A Deep Dive
A deep dive. Back to surface. A slow climb out of water. Then, a jump backwards into water.
The first time you see this, you think there is something fun about it – you think ‘how playful’. You think of the sensation of water on your own back, how refreshing it must be.
A deep dive, back to the surface, then a slow climb out of the water. A backwards jump. Surely, this is what joy looks like. Others are laughing, pointing. The signs tell you what an incredible creature you are witnessing; they help you put the pieces together. This must be joy.
A dive, then surfacing. The climb. Something like a jump. It repeats; you realise something— someone is out of place, that there is no joy within this glass, between these walls and the air conditioning. Where there should be ice. Where there should be free-flowing water.
A dive. You realise that although this is the first time you are witnessing it, this is not the first time it has been repeated. You hope it will be the last. You keep hoping.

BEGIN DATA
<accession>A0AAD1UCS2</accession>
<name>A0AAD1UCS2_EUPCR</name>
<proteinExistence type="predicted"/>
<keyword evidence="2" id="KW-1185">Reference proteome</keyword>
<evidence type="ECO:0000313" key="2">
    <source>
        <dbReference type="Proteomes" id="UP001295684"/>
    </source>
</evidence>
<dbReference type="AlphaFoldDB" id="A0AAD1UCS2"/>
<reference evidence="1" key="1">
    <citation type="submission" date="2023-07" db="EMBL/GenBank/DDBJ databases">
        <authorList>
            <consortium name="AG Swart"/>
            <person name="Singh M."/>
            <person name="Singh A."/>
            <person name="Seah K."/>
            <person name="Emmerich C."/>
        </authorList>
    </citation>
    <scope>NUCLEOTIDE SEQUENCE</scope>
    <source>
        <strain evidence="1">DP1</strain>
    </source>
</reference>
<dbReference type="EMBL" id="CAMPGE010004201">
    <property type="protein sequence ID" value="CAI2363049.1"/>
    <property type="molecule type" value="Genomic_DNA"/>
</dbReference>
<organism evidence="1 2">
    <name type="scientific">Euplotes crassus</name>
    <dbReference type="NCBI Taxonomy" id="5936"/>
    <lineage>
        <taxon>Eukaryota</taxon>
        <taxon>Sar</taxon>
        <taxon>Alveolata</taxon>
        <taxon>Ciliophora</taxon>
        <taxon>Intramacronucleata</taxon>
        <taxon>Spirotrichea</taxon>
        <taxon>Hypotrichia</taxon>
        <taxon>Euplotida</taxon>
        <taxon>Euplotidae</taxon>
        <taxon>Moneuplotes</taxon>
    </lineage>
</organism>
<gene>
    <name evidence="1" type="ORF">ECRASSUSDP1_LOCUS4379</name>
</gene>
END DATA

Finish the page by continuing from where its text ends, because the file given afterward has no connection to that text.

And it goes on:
Then, surfacing. You wonder if this is the tenth time, or the hundredth. Who else has seen this? You wonder what such a playful behavior becomes when repeated one thousand times. You get lost in thought.
The climb. You catch a glimpse of the bear’s eyes; there is something between you, almost like making contact, except they are not there.
The fall. You realise they have been gone for a long time, and you wonder when they left. Where they went, where that somewhere else could be.
You ask yourself: what would it mean to walk away? Then, what would it mean to not be able to walk away? A deep dive, then back to surface.